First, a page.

Andy McNab has won the inaugural Ruth Rendell Award for the author who has done the most to champion literacy.
Ruth Rendell's son Simon presented the award, and it was accepted by Sue Wilkinson, c.e.o. of the Reading Agency, on McNab's behalf at the All Party Parliamentary Writers Group Winter Reception held this evening (6th December).
The award was launched in memory of the novelist Ruth Rendell by the National Literacy Trust and the Authors’ Licensing and Collecting Society to celebrate writers helping to raise literacy levels in the UK.
McNab, a former soldier, last October embarked on a trek to the South Pole in aid of The Reading Agency’s #ReadingJourney appeal and has been open about overcoming illiteracy himself as a teenager. He in the past has called himself "a textbook example of how reading can change your life", with the message "if I can do it, anyone can".
He travelled the length and breadth of the UK, visiting factories, colleges, schools, prisons and libraries to encourage reluctant readers to take up the challenge of reading, and has also contributed four Quick Read novels, 250,000 copies of which have been printed, to raise awareness of literacy issues.
"I’m delighted and very proud to be receiving this award," Andy McNab said in a statement. "The literacy work I do is deeply personal. Had it not been for the education I received from the army as a 17-year-old, when I had the literacy of a nine-year-old, I wouldn’t be where I am today. Receiving this award gives me even more incentive to get out there and make sure that as many people as possible are helped to achieve, and change their lives for the better.”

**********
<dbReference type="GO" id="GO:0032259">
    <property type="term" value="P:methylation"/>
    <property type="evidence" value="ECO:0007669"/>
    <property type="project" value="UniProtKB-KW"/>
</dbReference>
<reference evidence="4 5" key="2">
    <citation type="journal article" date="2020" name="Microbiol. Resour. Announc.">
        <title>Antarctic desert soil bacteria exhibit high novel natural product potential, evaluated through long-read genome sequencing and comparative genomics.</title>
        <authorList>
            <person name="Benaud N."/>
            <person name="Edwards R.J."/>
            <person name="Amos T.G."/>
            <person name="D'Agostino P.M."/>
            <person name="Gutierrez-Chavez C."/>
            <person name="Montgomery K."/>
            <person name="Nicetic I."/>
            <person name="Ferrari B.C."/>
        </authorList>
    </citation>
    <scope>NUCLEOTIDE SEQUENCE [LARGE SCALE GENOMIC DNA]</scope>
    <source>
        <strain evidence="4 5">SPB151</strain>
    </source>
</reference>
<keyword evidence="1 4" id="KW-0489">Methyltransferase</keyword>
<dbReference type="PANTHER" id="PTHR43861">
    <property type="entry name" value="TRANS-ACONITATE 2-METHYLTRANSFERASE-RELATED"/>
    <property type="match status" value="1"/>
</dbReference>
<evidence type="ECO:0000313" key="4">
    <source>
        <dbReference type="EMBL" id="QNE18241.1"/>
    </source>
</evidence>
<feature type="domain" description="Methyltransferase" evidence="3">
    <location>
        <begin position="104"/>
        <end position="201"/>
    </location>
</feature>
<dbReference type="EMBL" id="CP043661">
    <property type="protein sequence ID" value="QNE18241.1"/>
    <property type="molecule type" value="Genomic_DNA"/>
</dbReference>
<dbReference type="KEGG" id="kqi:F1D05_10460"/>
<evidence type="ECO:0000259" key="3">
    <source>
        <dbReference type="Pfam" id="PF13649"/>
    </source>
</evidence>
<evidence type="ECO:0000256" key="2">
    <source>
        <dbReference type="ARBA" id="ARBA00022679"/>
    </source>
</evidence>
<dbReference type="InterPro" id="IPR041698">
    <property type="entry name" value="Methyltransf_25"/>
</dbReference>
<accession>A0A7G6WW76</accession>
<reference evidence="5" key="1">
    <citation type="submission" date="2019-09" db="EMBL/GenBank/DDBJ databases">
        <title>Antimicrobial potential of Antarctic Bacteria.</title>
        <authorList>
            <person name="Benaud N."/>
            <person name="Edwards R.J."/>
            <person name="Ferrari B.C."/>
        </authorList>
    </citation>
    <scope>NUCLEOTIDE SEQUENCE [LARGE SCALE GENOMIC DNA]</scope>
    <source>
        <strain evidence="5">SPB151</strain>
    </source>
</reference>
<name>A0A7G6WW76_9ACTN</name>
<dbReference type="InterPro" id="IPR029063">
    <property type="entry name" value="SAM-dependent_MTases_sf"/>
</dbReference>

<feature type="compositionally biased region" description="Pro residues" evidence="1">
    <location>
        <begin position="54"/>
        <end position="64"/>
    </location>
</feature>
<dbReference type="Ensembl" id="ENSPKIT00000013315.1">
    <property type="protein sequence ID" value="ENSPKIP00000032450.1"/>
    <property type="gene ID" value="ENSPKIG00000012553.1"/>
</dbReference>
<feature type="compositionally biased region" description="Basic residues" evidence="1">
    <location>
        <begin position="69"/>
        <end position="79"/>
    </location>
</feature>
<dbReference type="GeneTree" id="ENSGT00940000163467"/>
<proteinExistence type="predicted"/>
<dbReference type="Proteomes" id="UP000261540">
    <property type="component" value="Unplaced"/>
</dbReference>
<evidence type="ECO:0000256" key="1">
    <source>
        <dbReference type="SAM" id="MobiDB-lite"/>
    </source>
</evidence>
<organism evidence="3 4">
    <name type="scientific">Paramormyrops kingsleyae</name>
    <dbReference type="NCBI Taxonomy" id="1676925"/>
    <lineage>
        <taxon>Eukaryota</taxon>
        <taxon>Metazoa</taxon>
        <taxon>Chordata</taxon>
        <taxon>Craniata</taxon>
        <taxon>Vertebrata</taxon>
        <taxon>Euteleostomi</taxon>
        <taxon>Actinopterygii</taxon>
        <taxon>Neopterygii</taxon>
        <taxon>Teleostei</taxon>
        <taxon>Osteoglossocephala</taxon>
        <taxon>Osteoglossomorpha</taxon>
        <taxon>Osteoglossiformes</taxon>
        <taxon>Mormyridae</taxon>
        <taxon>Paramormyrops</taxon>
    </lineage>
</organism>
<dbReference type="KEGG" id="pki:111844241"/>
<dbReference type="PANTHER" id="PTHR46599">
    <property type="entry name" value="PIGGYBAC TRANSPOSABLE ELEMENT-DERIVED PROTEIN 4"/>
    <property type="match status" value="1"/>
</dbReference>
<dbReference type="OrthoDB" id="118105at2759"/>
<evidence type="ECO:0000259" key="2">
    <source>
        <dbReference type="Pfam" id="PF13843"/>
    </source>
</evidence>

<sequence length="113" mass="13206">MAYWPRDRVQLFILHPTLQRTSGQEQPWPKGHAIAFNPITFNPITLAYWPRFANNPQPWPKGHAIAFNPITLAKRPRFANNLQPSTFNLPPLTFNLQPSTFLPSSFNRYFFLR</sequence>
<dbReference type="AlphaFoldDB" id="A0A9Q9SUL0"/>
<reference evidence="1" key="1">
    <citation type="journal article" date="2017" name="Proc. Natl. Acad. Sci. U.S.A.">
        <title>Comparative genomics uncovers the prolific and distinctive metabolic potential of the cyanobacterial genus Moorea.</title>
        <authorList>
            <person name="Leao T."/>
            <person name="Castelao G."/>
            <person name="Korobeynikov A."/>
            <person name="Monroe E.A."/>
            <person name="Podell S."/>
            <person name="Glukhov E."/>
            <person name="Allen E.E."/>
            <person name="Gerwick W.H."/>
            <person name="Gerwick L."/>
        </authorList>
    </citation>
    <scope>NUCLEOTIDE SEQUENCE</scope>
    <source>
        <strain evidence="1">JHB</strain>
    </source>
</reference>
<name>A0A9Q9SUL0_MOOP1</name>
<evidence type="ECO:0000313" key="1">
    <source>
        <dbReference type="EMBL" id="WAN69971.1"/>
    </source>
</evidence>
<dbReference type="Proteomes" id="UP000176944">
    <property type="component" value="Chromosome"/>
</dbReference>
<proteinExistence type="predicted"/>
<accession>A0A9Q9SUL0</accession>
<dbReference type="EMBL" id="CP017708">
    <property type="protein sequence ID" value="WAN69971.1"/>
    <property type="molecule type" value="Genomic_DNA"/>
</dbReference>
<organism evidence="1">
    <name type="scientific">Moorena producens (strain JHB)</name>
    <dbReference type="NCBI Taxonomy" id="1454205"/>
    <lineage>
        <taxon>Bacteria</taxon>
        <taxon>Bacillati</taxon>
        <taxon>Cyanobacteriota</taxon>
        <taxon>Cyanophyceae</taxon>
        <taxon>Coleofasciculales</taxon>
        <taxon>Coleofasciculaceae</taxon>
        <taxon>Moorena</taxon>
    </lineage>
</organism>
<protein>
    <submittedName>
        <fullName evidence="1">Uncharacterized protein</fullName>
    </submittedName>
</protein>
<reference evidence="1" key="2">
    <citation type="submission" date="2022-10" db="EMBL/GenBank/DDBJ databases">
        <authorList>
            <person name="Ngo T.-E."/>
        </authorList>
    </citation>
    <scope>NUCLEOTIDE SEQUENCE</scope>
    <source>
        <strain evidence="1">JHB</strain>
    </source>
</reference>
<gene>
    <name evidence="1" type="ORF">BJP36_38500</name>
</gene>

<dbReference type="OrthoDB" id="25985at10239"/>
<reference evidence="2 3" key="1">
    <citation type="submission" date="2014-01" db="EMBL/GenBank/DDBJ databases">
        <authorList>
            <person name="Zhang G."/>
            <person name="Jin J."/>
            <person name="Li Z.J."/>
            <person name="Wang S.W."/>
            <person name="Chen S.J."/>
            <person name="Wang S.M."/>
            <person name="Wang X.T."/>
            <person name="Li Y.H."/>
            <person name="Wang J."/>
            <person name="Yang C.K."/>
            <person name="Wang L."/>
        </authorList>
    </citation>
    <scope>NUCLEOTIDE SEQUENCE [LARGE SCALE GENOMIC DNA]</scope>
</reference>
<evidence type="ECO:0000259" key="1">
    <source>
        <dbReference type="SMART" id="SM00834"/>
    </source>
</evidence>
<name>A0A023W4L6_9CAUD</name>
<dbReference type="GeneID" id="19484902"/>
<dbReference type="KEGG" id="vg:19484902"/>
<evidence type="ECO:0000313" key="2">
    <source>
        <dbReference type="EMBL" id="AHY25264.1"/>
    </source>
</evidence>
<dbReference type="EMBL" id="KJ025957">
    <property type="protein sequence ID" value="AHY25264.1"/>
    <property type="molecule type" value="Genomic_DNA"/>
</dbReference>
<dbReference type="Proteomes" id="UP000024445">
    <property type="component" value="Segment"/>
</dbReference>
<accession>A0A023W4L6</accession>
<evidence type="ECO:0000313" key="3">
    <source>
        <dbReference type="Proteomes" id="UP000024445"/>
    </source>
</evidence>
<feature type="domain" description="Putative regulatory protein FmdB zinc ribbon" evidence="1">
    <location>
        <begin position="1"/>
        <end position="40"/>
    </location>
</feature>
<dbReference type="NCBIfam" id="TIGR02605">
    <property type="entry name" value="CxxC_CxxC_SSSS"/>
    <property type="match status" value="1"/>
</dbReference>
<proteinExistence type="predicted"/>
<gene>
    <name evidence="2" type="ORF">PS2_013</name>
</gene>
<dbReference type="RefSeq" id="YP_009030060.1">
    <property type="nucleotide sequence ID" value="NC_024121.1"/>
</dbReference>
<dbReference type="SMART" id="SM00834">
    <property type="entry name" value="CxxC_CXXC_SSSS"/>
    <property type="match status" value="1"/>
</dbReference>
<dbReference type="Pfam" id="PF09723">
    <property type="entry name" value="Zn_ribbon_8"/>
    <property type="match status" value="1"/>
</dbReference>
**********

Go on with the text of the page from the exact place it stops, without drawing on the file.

Baroness Gail Rebuck, who nominated McNab for the Ruth Rendell Award, praised him as an inspiration. She said: “Andy’s honesty and down to earth approach has given so many people of all ages and from all backgrounds the confidence and inspiration to give reading a chance. My nomination is supported by a host of organisations and individuals, from schools, libraries and charities to bookshops and prisons, all of whom have experienced the life-changing benefits of his campaigning work.”
Jonathan Douglas, director of the National Literacy Trust, added: "We’re very proud to be giving the first Ruth Rendell Award to Andy McNab, who is an incredibly worthy winner. He has campaigned tirelessly for the importance of literacy, and has inspired, enthused and encouraged thousands of children and adults to get reading. He has given many the tools to turn their lives around."
Barbara Hayes, deputy chief executive of ALCS, added: “Ruth was for many years an officer of the All Party Parliamentary Writers Group, and a great advocate for writers and literacy, and we’re absolutely thrilled to be involved in this fitting tribute to her.”